As your garden grows, you will find that you have more shade than sun in areas under trees and bushes. Find out how to make the most of it with our tips for maintaining an established garden.
As your garden matures you will find that you have more shade than sun in areas under trees and large bushes.
While it may seem a bit daunting at first (there used to be so much sun!!), it is really where you can express your personality and individuality by adding some layers to your garden.
Here are my tips to help you in maintaining an established garden.
Tip 1: Limb Up Large Bushes
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Limb up the bushes and cut out the new bottom growth.
I do this in the spring so that the larger bushes, like French lilac, are encouraged to have top bloom, leaving the base area free for smaller shade bushes and perennials.
Tip 2: Assess The Light
Assess the area for hours of sunlight.
I look at the garden from all directions with light in mind before I make my plant list. Make notes on how much of the area is in shade and how much in sun.
Tip 3: Put Plants In The Right Locations
Use this information to choose the right shade, or part shade plant for the location. Finding the right plant for the right location helps make maintaining the garden much easier.
Under a canopy such as Japanese maple you will probably want to put ferns and hostas (or other shade-loving perennials). But you may find that columbines will do better on the periphery where there is more light.
Tip 4: Discourage Weeds
Use dense planting to discourage weeds.
I am a plant junky who feels compelled to try new plants. This means I am always looking for a few inches of bare soil to place new acquisitions. I reap big rewards with less weeding!
Tip 5: Repeat The Plants
Remember, if one plant is good, three is better.
Having the same plant and color echoed throughout the garden adds continuity and avoids a hodge-podge look.
In this picture the repeated color and texture of Japanese Maples draws your eye down the path. The beautiful Japanese tree peony with the huge purple blooms helps, too!
Tip 6: Avoid Invasive Plants
Avoid using invasive plants.
I have made the mistake of planting periwinkle for its lovely blue flowers. Now it has spread everywhere and chokes out everything else.
I also have an expanding patch of Lily of the Valley that started in my neighbor’s yard. Both these plants like shade and are hard to get rid of once established.
Instead, it is better to have some Forget-me-nots, an old perennial that self seeds. Its lovely blue flowers are charming and the plant is easy to pull out if it is in your way.
Tip 7: Amend The Soil
Amend the soil with triple mix when you plant a new plant.
I also add triple-mix and compost around the existing bushes and plants at least once every two years.
Tip 8: Vary Plant Heights
Incorporate height variety.
Generally the shorter plants are in front but I try to avoid having all the plants at one level. Add some shorter ones behind the taller ones to pique curiosity.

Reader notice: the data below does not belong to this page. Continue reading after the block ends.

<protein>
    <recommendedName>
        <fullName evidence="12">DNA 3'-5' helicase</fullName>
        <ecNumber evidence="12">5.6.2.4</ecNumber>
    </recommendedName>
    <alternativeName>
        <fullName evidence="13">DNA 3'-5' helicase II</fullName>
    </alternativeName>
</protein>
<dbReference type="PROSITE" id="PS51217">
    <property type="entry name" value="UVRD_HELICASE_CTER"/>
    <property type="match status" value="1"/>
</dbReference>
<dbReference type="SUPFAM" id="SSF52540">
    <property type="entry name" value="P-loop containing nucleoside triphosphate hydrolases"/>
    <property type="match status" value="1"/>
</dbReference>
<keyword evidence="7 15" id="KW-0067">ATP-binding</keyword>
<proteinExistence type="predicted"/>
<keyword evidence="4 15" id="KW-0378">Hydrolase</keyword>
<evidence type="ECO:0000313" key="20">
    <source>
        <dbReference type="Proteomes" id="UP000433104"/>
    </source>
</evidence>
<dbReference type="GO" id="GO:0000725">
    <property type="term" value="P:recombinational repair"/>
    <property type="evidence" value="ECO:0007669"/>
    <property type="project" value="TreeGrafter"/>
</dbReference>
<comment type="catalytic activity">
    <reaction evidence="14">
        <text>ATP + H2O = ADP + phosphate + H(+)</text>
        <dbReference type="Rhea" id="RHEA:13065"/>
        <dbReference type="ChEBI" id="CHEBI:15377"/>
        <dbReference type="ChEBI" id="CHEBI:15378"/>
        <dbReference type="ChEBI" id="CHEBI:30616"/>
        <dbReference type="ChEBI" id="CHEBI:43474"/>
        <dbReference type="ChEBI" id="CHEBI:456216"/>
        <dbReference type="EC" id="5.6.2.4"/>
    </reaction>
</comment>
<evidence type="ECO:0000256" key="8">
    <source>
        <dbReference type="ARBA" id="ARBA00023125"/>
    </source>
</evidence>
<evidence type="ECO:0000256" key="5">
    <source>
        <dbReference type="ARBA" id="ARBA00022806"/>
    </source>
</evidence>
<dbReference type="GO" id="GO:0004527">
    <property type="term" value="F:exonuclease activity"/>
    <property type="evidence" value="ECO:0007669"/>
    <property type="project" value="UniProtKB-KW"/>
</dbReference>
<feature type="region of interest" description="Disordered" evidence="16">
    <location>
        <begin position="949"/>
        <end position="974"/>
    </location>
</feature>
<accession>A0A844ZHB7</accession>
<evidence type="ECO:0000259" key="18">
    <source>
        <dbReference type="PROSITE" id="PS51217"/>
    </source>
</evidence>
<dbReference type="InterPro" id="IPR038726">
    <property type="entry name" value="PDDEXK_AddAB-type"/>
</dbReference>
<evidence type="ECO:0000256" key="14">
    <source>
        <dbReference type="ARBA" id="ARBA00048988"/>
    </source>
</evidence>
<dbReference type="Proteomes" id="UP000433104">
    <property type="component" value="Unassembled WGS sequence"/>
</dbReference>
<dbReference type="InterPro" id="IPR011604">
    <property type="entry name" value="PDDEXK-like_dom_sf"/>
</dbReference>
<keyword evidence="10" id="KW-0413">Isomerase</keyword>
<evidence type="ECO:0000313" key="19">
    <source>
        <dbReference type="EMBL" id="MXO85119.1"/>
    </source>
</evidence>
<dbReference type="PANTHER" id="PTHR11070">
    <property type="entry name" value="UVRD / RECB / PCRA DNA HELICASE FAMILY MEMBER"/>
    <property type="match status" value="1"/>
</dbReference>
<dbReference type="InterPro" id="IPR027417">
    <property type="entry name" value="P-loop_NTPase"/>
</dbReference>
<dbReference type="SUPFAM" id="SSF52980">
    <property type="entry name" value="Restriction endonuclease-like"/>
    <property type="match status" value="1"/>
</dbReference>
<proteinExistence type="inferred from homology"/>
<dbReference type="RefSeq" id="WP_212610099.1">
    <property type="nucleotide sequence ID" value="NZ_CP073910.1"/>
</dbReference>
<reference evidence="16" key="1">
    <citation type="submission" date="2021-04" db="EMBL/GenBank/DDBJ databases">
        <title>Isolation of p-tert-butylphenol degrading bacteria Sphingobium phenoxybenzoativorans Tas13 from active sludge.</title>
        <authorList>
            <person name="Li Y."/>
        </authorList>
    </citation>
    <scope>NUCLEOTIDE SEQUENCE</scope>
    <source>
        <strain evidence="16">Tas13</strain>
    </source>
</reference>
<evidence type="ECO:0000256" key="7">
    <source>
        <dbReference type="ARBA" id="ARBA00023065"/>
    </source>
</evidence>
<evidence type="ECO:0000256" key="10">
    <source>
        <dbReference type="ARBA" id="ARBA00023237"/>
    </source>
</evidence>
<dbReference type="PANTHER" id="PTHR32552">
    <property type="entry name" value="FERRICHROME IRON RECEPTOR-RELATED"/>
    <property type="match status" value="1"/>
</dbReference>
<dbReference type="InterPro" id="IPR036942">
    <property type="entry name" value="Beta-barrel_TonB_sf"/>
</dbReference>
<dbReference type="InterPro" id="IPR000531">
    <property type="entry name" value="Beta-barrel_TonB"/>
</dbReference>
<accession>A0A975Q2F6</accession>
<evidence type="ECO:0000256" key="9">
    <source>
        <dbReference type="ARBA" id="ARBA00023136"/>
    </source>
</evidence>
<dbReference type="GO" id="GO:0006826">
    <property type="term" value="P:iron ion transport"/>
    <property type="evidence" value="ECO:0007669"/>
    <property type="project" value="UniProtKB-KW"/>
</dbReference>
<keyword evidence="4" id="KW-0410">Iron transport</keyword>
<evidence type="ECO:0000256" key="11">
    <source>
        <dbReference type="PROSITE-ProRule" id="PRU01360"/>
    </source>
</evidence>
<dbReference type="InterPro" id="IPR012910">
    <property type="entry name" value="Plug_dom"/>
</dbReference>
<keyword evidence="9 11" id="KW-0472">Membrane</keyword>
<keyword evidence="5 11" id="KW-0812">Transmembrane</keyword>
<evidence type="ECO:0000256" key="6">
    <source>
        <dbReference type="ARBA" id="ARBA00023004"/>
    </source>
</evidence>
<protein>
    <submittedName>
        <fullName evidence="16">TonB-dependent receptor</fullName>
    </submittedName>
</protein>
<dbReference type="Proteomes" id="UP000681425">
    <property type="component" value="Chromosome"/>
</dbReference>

Tip 9: Consider Foliage As Well As Flowers
Consider foliage shape and color as well as flowers.
Japanese maples are a favorite of mine for their diversity of leaves and variety of hues.
I also love plants with blue foliage which can look very subdued.
To punch it up a notch I add Pieris Formosa for its red bronze leaves, or Chardonnay Pearls Deutzia with its yellow leaves and white flowers. They practically glow in the shade!
Tip 10: Add Year Round Interest
Think in terms of year round interest.
I plant perennials and shrubs that will have a succession of blooms or changing leaf color throughout the growing season.
I rely heavily on evergreens for the winter. Rhododendrons, false cypress, and yews are staples in my garden, along with Hoopsii and Montgomery spruce.
In the spring, daffodils and tulips are finished blooming by the time the deciduous leaves of companion perennials unfold.
Because space is precious, I sometimes dual plant. The bulbs, trilliums, and fern leaf peonies disappear by mid July and give way to fall anemones which are placed in close proximity.
Tip 11: “Candle” Evergreens
“Candle” evergreens in late spring when new growth has started.
To do this, cut off at least half of the new growth. You can tell what the new growth is because it is usually lighter in color.
This will contain the size and encourage denser growth.
Tip 12: Use Mulch
Apply a 3-4 inch layer of mulch around all plants annually. This helps retain moisture and acts as a weed barrier.
Tip 13: Install Garden Art
Garden art can be made from plants, too. A well placed pot of begonias on a fence or plinth will make you smile.
Be cautious about placing too many small pieces around. Little ornaments can make a yard look junky. It is better to have a few large items that act as focal points.
Tip 14: Add Water
Adding a water feature or two is an easy way to add interest to your yard.
The sound of water definitely enhances the spirit of a garden.
But even a simple bird bath adds a feeling of serenity. And encourages the birds to visit.
Tip 15: Light It Up
Landscape lighting will add a magical element to your garden.
Highlight selected plants and sculptures by pointing landscape spot lights up and down them so that your garden enjoyment is extended into the evening.